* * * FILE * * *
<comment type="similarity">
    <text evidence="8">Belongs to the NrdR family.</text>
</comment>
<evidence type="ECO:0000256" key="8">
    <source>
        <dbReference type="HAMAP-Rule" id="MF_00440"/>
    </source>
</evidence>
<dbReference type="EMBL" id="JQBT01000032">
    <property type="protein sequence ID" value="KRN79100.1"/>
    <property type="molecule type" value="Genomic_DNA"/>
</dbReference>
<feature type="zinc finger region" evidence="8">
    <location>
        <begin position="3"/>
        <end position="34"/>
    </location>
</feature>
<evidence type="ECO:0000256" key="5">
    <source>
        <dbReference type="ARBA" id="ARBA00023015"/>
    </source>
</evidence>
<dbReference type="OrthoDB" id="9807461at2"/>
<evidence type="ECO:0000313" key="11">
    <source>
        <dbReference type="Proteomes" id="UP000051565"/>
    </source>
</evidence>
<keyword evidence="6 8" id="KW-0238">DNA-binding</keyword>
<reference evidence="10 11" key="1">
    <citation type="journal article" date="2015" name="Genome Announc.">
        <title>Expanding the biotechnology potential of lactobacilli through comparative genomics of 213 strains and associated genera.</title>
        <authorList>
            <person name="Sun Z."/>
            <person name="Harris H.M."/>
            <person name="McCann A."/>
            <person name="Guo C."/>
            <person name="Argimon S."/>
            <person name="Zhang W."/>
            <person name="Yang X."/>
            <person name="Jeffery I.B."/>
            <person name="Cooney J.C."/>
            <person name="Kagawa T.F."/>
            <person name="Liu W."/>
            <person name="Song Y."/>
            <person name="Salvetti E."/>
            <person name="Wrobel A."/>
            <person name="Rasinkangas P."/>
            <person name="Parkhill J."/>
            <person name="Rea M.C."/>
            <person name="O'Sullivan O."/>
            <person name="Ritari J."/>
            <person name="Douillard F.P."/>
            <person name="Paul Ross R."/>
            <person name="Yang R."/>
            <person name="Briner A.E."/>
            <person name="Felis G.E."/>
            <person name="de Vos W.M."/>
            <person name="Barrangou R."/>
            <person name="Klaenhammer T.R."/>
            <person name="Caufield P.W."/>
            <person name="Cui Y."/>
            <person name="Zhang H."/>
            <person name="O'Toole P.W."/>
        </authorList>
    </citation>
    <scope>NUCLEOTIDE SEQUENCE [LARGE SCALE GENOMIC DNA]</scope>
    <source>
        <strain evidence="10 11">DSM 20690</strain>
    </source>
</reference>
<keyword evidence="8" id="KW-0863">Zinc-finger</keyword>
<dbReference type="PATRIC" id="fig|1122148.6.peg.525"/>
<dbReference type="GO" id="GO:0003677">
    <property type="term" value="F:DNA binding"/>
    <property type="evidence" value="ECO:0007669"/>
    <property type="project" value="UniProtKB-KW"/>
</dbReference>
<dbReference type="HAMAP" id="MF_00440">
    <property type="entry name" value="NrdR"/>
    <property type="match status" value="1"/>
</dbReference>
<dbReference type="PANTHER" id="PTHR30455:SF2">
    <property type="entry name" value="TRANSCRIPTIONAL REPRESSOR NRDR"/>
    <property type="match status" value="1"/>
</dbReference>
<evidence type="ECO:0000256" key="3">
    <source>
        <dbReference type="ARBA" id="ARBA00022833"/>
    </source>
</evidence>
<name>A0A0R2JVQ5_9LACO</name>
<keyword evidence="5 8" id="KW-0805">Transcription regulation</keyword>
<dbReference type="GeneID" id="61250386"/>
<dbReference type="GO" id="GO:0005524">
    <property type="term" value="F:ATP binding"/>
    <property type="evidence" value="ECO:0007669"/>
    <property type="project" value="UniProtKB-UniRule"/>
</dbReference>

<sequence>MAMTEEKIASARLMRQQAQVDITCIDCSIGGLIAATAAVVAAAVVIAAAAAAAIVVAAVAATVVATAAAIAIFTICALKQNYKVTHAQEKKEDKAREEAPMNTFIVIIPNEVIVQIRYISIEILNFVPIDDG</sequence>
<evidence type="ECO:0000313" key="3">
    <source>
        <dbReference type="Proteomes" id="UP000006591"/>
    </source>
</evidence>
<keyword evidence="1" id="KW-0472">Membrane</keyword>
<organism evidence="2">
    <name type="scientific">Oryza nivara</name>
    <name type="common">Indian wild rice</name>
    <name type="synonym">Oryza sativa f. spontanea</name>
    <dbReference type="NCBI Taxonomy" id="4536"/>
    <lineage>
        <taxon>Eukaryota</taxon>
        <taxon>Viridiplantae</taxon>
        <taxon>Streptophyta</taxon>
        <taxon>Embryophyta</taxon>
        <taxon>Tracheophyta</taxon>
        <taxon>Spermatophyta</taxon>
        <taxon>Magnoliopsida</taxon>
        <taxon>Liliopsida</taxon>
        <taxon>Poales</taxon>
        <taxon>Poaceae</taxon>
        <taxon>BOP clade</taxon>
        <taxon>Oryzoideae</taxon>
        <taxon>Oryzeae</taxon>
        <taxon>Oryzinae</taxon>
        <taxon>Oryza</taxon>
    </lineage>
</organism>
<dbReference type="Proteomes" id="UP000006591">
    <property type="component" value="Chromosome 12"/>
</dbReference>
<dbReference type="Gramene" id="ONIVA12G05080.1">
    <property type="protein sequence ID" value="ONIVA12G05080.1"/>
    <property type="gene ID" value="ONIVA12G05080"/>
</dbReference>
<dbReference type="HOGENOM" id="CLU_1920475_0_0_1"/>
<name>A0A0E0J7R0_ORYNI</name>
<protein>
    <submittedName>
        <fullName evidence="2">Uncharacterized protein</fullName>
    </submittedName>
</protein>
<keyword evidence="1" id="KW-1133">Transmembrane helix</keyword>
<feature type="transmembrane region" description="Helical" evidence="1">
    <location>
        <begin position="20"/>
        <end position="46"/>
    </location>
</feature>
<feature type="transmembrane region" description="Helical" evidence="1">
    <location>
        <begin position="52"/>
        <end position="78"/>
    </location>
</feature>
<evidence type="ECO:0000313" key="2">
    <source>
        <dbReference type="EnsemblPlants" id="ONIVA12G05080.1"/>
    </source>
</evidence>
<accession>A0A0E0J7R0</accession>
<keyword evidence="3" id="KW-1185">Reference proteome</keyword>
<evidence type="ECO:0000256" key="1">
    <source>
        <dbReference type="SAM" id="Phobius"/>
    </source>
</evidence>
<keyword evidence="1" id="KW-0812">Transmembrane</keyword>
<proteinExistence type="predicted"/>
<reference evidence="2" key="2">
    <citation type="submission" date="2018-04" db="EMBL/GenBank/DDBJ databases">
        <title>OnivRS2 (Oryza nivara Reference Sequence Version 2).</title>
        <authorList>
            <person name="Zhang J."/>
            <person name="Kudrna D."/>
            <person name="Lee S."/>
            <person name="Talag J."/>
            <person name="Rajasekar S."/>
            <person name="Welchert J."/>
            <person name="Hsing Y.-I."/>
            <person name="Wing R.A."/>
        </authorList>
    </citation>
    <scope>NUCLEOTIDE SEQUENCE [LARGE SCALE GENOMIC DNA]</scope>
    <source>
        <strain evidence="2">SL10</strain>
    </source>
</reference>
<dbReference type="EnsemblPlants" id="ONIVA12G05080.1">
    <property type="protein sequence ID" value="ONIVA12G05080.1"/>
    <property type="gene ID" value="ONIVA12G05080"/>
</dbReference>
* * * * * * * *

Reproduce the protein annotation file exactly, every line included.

<comment type="similarity">
    <text evidence="8">Belongs to the NrdR family.</text>
</comment>
<evidence type="ECO:0000256" key="8">
    <source>
        <dbReference type="HAMAP-Rule" id="MF_00440"/>
    </source>
</evidence>
<dbReference type="EMBL" id="JQBT01000032">
    <property type="protein sequence ID" value="KRN79100.1"/>
    <property type="molecule type" value="Genomic_DNA"/>
</dbReference>
<feature type="zinc finger region" evidence="8">
    <location>
        <begin position="3"/>
        <end position="34"/>
    </location>
</feature>
<evidence type="ECO:0000256" key="5">
    <source>
        <dbReference type="ARBA" id="ARBA00023015"/>
    </source>
</evidence>
<dbReference type="OrthoDB" id="9807461at2"/>
<evidence type="ECO:0000313" key="11">
    <source>
        <dbReference type="Proteomes" id="UP000051565"/>
    </source>
</evidence>
<keyword evidence="6 8" id="KW-0238">DNA-binding</keyword>
<reference evidence="10 11" key="1">
    <citation type="journal article" date="2015" name="Genome Announc.">
        <title>Expanding the biotechnology potential of lactobacilli through comparative genomics of 213 strains and associated genera.</title>
        <authorList>
            <person name="Sun Z."/>
            <person name="Harris H.M."/>
            <person name="McCann A."/>
            <person name="Guo C."/>
            <person name="Argimon S."/>
            <person name="Zhang W."/>
            <person name="Yang X."/>
            <person name="Jeffery I.B."/>
            <person name="Cooney J.C."/>
            <person name="Kagawa T.F."/>
            <person name="Liu W."/>
            <person name="Song Y."/>
            <person name="Salvetti E."/>
            <person name="Wrobel A."/>
            <person name="Rasinkangas P."/>
            <person name="Parkhill J."/>
            <person name="Rea M.C."/>
            <person name="O'Sullivan O."/>
            <person name="Ritari J."/>
            <person name="Douillard F.P."/>
            <person name="Paul Ross R."/>
            <person name="Yang R."/>
            <person name="Briner A.E."/>
            <person name="Felis G.E."/>
            <person name="de Vos W.M."/>
            <person name="Barrangou R."/>
            <person name="Klaenhammer T.R."/>
            <person name="Caufield P.W."/>
            <person name="Cui Y."/>
            <person name="Zhang H."/>
            <person name="O'Toole P.W."/>
        </authorList>
    </citation>
    <scope>NUCLEOTIDE SEQUENCE [LARGE SCALE GENOMIC DNA]</scope>
    <source>
        <strain evidence="10 11">DSM 20690</strain>
    </source>
</reference>
<keyword evidence="8" id="KW-0863">Zinc-finger</keyword>
<dbReference type="PATRIC" id="fig|1122148.6.peg.525"/>
<dbReference type="GO" id="GO:0003677">
    <property type="term" value="F:DNA binding"/>
    <property type="evidence" value="ECO:0007669"/>
    <property type="project" value="UniProtKB-KW"/>
</dbReference>
<dbReference type="HAMAP" id="MF_00440">
    <property type="entry name" value="NrdR"/>
    <property type="match status" value="1"/>
</dbReference>
<dbReference type="PANTHER" id="PTHR30455:SF2">
    <property type="entry name" value="TRANSCRIPTIONAL REPRESSOR NRDR"/>
    <property type="match status" value="1"/>
</dbReference>
<evidence type="ECO:0000256" key="3">
    <source>
        <dbReference type="ARBA" id="ARBA00022833"/>
    </source>
</evidence>
<name>A0A0R2JVQ5_9LACO</name>
<keyword evidence="5 8" id="KW-0805">Transcription regulation</keyword>
<dbReference type="GeneID" id="61250386"/>
<dbReference type="GO" id="GO:0005524">
    <property type="term" value="F:ATP binding"/>
    <property type="evidence" value="ECO:0007669"/>
    <property type="project" value="UniProtKB-UniRule"/>
</dbReference>

<sequence>MAMTEEKIASARLMRQQAQVDITCIDCSIGGLIAATAAVVAAAVVIAAAAAAAIVVAAVAATVVATAAAIAIFTICALKQNYKVTHAQEKKEDKAREEAPMNTFIVIIPNEVIVQIRYISIEILNFVPIDDG</sequence>
<evidence type="ECO:0000313" key="3">
    <source>
        <dbReference type="Proteomes" id="UP000006591"/>
    </source>
</evidence>
<keyword evidence="1" id="KW-0472">Membrane</keyword>
<organism evidence="2">
    <name type="scientific">Oryza nivara</name>
    <name type="common">Indian wild rice</name>
    <name type="synonym">Oryza sativa f. spontanea</name>
    <dbReference type="NCBI Taxonomy" id="4536"/>
    <lineage>
        <taxon>Eukaryota</taxon>
        <taxon>Viridiplantae</taxon>
        <taxon>Streptophyta</taxon>
        <taxon>Embryophyta</taxon>
        <taxon>Tracheophyta</taxon>
        <taxon>Spermatophyta</taxon>
        <taxon>Magnoliopsida</taxon>
        <taxon>Liliopsida</taxon>
        <taxon>Poales</taxon>
        <taxon>Poaceae</taxon>
        <taxon>BOP clade</taxon>
        <taxon>Oryzoideae</taxon>
        <taxon>Oryzeae</taxon>
        <taxon>Oryzinae</taxon>
        <taxon>Oryza</taxon>
    </lineage>
</organism>
<dbReference type="Proteomes" id="UP000006591">
    <property type="component" value="Chromosome 12"/>
</dbReference>
<dbReference type="Gramene" id="ONIVA12G05080.1">
    <property type="protein sequence ID" value="ONIVA12G05080.1"/>
    <property type="gene ID" value="ONIVA12G05080"/>
</dbReference>
<dbReference type="HOGENOM" id="CLU_1920475_0_0_1"/>
<name>A0A0E0J7R0_ORYNI</name>
<protein>
    <submittedName>
        <fullName evidence="2">Uncharacterized protein</fullName>
    </submittedName>
</protein>
<keyword evidence="1" id="KW-1133">Transmembrane helix</keyword>
<feature type="transmembrane region" description="Helical" evidence="1">
    <location>
        <begin position="20"/>
        <end position="46"/>
    </location>
</feature>
<feature type="transmembrane region" description="Helical" evidence="1">
    <location>
        <begin position="52"/>
        <end position="78"/>
    </location>
</feature>
<evidence type="ECO:0000313" key="2">
    <source>
        <dbReference type="EnsemblPlants" id="ONIVA12G05080.1"/>
    </source>
</evidence>
<accession>A0A0E0J7R0</accession>
<keyword evidence="3" id="KW-1185">Reference proteome</keyword>
<evidence type="ECO:0000256" key="1">
    <source>
        <dbReference type="SAM" id="Phobius"/>
    </source>
</evidence>
<keyword evidence="1" id="KW-0812">Transmembrane</keyword>
<proteinExistence type="predicted"/>
<reference evidence="2" key="2">
    <citation type="submission" date="2018-04" db="EMBL/GenBank/DDBJ databases">
        <title>OnivRS2 (Oryza nivara Reference Sequence Version 2).</title>
        <authorList>
            <person name="Zhang J."/>
            <person name="Kudrna D."/>
            <person name="Lee S."/>
            <person name="Talag J."/>
            <person name="Rajasekar S."/>
            <person name="Welchert J."/>
            <person name="Hsing Y.-I."/>
            <person name="Wing R.A."/>
        </authorList>
    </citation>
    <scope>NUCLEOTIDE SEQUENCE [LARGE SCALE GENOMIC DNA]</scope>
    <source>
        <strain evidence="2">SL10</strain>
    </source>
</reference>
<dbReference type="EnsemblPlants" id="ONIVA12G05080.1">
    <property type="protein sequence ID" value="ONIVA12G05080.1"/>
    <property type="gene ID" value="ONIVA12G05080"/>
</dbReference>